Buried deep in a pile of slashdot comments, Matthew Dillon of DragonFly gives a detailed assessment of the Intel Core bugs. While a lot of news sites and bloggers were quick to dismiss the issue as inflated, Dillon's comments provide a much closer look at the actual issues.
"So, in summary, AE3 scares the hell out of me, and for the others AE5, AE8, AE21, and AE30 look serious."
His comments are actually so detailed that it's impractical to reproduce them here. The ones he mentions specifically:
AE3 - POPF/POPFD that sets the trap flag (aka when single-stepping a program) may cause unpredictable behavior. This one is serious.
AE5 - Memory aliasing with inconsistent dirty and Access bits may cause a processor deadlock. This means a PTE with 'D'irty set but with 'A'ccess not set. FreeBSD and DragonFly always set the A bit when setting the D bit and will not be effected but I don't know about other OSs. This is a very serious bug though.
AE8 - FXSAVE after FNINIT without an intervening FP instruction may save uninitialized values for FDP and FDS. This isn't an issue unless the data being written represents a security leak of some sort, such as a portion of the state of another program's FP unit. This could be a security issue with regards to one program snooping another program's cryptography. Statistical snooping possible through this sort of mechanic has been shown to be effective in recent years.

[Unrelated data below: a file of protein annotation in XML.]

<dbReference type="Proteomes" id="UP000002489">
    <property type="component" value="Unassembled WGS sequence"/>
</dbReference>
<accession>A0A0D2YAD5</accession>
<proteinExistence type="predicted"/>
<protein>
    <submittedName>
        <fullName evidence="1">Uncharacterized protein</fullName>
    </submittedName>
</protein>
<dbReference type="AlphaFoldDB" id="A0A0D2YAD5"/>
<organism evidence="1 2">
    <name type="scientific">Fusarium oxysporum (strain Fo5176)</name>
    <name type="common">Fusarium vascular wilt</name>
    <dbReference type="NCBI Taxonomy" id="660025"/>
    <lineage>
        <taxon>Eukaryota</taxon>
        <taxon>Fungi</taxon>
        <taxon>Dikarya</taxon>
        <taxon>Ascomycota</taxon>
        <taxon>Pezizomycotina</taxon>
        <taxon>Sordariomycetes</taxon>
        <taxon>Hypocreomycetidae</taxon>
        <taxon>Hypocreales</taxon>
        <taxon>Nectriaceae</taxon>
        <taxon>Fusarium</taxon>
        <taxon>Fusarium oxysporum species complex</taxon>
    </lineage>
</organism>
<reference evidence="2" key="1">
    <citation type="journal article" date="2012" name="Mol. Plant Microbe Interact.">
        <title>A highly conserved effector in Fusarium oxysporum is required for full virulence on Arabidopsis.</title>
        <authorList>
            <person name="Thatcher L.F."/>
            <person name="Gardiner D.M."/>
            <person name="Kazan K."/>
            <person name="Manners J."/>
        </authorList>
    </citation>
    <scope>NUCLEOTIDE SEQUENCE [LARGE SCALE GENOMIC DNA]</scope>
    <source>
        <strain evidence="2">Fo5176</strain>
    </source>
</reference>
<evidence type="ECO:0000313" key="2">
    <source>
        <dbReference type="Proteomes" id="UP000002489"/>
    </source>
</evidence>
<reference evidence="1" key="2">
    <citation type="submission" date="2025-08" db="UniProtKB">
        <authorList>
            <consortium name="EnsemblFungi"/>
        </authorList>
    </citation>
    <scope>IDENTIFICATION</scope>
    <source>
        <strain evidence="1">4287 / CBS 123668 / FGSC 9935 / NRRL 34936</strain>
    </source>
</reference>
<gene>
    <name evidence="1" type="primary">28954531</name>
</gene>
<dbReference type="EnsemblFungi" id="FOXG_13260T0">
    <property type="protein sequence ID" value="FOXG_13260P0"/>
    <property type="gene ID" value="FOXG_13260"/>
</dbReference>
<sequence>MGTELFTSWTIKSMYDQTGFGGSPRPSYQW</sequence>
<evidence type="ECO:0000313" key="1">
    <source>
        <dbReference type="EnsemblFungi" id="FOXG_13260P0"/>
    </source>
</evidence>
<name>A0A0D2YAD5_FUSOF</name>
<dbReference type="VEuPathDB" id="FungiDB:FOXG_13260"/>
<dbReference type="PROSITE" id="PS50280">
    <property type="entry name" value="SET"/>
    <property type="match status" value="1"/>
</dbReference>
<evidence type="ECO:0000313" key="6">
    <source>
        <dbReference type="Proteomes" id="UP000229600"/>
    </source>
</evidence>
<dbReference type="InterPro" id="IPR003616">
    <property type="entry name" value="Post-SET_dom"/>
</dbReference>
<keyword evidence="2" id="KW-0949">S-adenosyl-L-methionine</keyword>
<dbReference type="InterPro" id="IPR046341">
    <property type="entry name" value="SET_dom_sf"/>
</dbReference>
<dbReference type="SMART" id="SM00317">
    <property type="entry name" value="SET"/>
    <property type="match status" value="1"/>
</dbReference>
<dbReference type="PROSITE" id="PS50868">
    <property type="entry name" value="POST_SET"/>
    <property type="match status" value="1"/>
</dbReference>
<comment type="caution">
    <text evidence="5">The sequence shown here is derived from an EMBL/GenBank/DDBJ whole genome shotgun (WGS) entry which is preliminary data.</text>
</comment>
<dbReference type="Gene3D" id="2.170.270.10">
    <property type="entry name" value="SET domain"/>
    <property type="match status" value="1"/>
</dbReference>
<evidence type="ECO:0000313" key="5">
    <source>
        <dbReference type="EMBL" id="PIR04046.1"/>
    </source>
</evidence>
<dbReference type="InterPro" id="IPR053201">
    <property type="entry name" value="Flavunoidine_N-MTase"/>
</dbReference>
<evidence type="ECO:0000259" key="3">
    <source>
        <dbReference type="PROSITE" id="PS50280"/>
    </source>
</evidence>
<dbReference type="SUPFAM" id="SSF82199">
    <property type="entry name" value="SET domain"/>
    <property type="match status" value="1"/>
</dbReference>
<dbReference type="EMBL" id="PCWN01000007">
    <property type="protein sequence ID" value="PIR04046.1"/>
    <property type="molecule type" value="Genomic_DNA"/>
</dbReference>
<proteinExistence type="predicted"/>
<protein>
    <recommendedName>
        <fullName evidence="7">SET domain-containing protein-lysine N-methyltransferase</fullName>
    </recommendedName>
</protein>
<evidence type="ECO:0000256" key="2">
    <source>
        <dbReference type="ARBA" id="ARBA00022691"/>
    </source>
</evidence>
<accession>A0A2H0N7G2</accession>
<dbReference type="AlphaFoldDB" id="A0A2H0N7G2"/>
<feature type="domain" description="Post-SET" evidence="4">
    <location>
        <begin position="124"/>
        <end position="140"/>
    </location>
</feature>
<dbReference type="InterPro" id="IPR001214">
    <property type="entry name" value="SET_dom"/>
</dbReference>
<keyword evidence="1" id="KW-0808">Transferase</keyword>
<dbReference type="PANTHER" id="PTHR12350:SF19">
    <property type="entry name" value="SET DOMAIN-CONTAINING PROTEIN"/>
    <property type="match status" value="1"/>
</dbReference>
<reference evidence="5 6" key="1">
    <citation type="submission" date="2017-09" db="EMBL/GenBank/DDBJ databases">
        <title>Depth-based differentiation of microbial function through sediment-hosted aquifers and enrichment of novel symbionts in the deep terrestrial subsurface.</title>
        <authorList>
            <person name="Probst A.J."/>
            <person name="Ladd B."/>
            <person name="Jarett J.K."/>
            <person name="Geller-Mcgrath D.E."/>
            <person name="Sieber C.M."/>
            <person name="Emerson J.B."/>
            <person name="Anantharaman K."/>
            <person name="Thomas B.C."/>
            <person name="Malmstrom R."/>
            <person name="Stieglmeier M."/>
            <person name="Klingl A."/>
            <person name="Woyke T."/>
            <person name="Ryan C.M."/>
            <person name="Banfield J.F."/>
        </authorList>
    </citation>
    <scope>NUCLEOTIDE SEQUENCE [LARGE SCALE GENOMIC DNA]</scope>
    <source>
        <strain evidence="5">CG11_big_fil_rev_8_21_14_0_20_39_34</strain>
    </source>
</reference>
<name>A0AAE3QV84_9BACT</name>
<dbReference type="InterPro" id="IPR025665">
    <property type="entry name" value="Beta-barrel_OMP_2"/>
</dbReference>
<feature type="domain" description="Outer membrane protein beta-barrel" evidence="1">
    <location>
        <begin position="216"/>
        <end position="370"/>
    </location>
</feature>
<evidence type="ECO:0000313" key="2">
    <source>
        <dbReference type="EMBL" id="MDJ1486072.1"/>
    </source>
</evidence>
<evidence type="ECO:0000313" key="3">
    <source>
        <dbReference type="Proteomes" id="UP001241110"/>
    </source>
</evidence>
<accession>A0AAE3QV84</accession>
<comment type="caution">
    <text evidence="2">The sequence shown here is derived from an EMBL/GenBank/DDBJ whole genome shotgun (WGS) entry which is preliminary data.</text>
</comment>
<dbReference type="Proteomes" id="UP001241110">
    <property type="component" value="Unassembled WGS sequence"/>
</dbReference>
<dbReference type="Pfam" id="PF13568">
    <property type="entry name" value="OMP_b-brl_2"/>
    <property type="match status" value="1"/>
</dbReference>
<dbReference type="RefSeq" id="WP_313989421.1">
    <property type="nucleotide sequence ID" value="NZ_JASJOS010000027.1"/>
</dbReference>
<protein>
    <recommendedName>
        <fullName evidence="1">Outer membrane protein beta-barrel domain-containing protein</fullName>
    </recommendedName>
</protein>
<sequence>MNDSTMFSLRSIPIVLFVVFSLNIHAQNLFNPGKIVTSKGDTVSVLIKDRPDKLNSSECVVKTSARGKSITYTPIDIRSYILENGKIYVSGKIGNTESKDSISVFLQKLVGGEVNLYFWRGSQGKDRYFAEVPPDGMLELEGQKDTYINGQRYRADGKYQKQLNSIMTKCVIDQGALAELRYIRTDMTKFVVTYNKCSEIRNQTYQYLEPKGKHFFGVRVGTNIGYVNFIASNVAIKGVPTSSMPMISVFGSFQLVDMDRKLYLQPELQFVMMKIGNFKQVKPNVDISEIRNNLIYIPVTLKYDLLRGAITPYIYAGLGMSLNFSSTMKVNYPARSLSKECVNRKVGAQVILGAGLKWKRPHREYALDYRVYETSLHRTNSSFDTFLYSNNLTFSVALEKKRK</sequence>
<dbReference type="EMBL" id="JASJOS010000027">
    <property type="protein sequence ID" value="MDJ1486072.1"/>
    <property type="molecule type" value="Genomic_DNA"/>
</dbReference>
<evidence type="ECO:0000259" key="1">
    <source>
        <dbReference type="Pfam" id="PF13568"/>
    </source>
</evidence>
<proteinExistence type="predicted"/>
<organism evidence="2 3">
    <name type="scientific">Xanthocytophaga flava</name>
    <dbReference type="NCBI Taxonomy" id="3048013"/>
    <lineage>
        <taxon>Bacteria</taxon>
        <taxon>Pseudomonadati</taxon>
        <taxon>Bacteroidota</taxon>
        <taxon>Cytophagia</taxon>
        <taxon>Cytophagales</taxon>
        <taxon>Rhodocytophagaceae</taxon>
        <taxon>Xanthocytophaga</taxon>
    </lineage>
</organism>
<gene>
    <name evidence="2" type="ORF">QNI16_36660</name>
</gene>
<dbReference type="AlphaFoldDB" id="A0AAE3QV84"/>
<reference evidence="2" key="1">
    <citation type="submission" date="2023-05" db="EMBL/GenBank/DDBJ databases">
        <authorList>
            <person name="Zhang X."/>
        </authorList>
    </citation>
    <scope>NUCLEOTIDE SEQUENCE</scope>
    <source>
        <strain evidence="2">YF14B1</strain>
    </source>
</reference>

AE21 - The execution disable bit is shared between cores. I'm not sure what this means but Intel seems to think that it compromises an anti-hacker feature. Sounds pretty serious.
AE30 - Global pages in the DTLB may not be flushed by RSM instructions before restoring the architectural state from SMRAM. This is catastrophic for any software that uses global pages in SMM mode. It means that no software can use global pages in SMM mode. Operating systems usually do not have any control over what is run in SMM mode so this is a BIOS issue for the most part.